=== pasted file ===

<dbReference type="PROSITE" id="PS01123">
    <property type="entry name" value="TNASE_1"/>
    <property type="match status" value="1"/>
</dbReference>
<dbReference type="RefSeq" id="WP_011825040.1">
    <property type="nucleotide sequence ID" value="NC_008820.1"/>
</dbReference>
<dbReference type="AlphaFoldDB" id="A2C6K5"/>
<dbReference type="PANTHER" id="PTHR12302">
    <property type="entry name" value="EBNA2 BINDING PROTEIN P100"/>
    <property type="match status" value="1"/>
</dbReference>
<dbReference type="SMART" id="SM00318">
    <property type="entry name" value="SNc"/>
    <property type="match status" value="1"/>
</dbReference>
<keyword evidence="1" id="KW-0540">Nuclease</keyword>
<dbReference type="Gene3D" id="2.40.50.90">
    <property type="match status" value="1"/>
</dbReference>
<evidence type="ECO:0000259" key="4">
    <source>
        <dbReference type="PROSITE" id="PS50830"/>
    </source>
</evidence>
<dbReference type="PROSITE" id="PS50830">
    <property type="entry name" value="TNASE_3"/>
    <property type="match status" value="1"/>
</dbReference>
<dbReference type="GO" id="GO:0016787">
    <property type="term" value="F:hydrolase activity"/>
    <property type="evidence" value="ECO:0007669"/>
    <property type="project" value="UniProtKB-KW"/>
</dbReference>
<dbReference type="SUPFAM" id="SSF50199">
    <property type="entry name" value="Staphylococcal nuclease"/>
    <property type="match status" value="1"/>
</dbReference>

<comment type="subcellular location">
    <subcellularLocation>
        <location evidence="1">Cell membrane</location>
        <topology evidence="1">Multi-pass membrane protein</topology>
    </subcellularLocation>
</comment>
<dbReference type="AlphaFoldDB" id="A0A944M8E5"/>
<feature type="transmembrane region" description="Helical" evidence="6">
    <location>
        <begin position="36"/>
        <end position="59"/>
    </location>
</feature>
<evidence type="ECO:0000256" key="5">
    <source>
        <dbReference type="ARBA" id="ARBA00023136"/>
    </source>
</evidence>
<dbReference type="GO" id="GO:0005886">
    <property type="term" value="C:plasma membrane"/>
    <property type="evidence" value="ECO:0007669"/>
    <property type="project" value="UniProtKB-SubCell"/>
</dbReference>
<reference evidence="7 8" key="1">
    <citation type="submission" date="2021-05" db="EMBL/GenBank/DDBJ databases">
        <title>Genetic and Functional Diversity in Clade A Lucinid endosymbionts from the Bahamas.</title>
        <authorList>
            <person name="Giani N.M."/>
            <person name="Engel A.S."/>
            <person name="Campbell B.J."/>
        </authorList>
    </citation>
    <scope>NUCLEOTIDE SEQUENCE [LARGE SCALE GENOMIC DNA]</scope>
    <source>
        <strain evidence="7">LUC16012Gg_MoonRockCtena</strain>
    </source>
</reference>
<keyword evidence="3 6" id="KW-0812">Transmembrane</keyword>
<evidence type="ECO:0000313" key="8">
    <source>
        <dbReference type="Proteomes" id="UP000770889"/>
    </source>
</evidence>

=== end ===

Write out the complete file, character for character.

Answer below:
<dbReference type="PROSITE" id="PS01123">
    <property type="entry name" value="TNASE_1"/>
    <property type="match status" value="1"/>
</dbReference>
<dbReference type="RefSeq" id="WP_011825040.1">
    <property type="nucleotide sequence ID" value="NC_008820.1"/>
</dbReference>
<dbReference type="AlphaFoldDB" id="A2C6K5"/>
<dbReference type="PANTHER" id="PTHR12302">
    <property type="entry name" value="EBNA2 BINDING PROTEIN P100"/>
    <property type="match status" value="1"/>
</dbReference>
<dbReference type="SMART" id="SM00318">
    <property type="entry name" value="SNc"/>
    <property type="match status" value="1"/>
</dbReference>
<keyword evidence="1" id="KW-0540">Nuclease</keyword>
<dbReference type="Gene3D" id="2.40.50.90">
    <property type="match status" value="1"/>
</dbReference>
<evidence type="ECO:0000259" key="4">
    <source>
        <dbReference type="PROSITE" id="PS50830"/>
    </source>
</evidence>
<dbReference type="PROSITE" id="PS50830">
    <property type="entry name" value="TNASE_3"/>
    <property type="match status" value="1"/>
</dbReference>
<dbReference type="GO" id="GO:0016787">
    <property type="term" value="F:hydrolase activity"/>
    <property type="evidence" value="ECO:0007669"/>
    <property type="project" value="UniProtKB-KW"/>
</dbReference>
<dbReference type="SUPFAM" id="SSF50199">
    <property type="entry name" value="Staphylococcal nuclease"/>
    <property type="match status" value="1"/>
</dbReference>

<comment type="subcellular location">
    <subcellularLocation>
        <location evidence="1">Cell membrane</location>
        <topology evidence="1">Multi-pass membrane protein</topology>
    </subcellularLocation>
</comment>
<dbReference type="AlphaFoldDB" id="A0A944M8E5"/>
<feature type="transmembrane region" description="Helical" evidence="6">
    <location>
        <begin position="36"/>
        <end position="59"/>
    </location>
</feature>
<evidence type="ECO:0000256" key="5">
    <source>
        <dbReference type="ARBA" id="ARBA00023136"/>
    </source>
</evidence>
<dbReference type="GO" id="GO:0005886">
    <property type="term" value="C:plasma membrane"/>
    <property type="evidence" value="ECO:0007669"/>
    <property type="project" value="UniProtKB-SubCell"/>
</dbReference>
<reference evidence="7 8" key="1">
    <citation type="submission" date="2021-05" db="EMBL/GenBank/DDBJ databases">
        <title>Genetic and Functional Diversity in Clade A Lucinid endosymbionts from the Bahamas.</title>
        <authorList>
            <person name="Giani N.M."/>
            <person name="Engel A.S."/>
            <person name="Campbell B.J."/>
        </authorList>
    </citation>
    <scope>NUCLEOTIDE SEQUENCE [LARGE SCALE GENOMIC DNA]</scope>
    <source>
        <strain evidence="7">LUC16012Gg_MoonRockCtena</strain>
    </source>
</reference>
<keyword evidence="3 6" id="KW-0812">Transmembrane</keyword>
<evidence type="ECO:0000313" key="8">
    <source>
        <dbReference type="Proteomes" id="UP000770889"/>
    </source>
</evidence>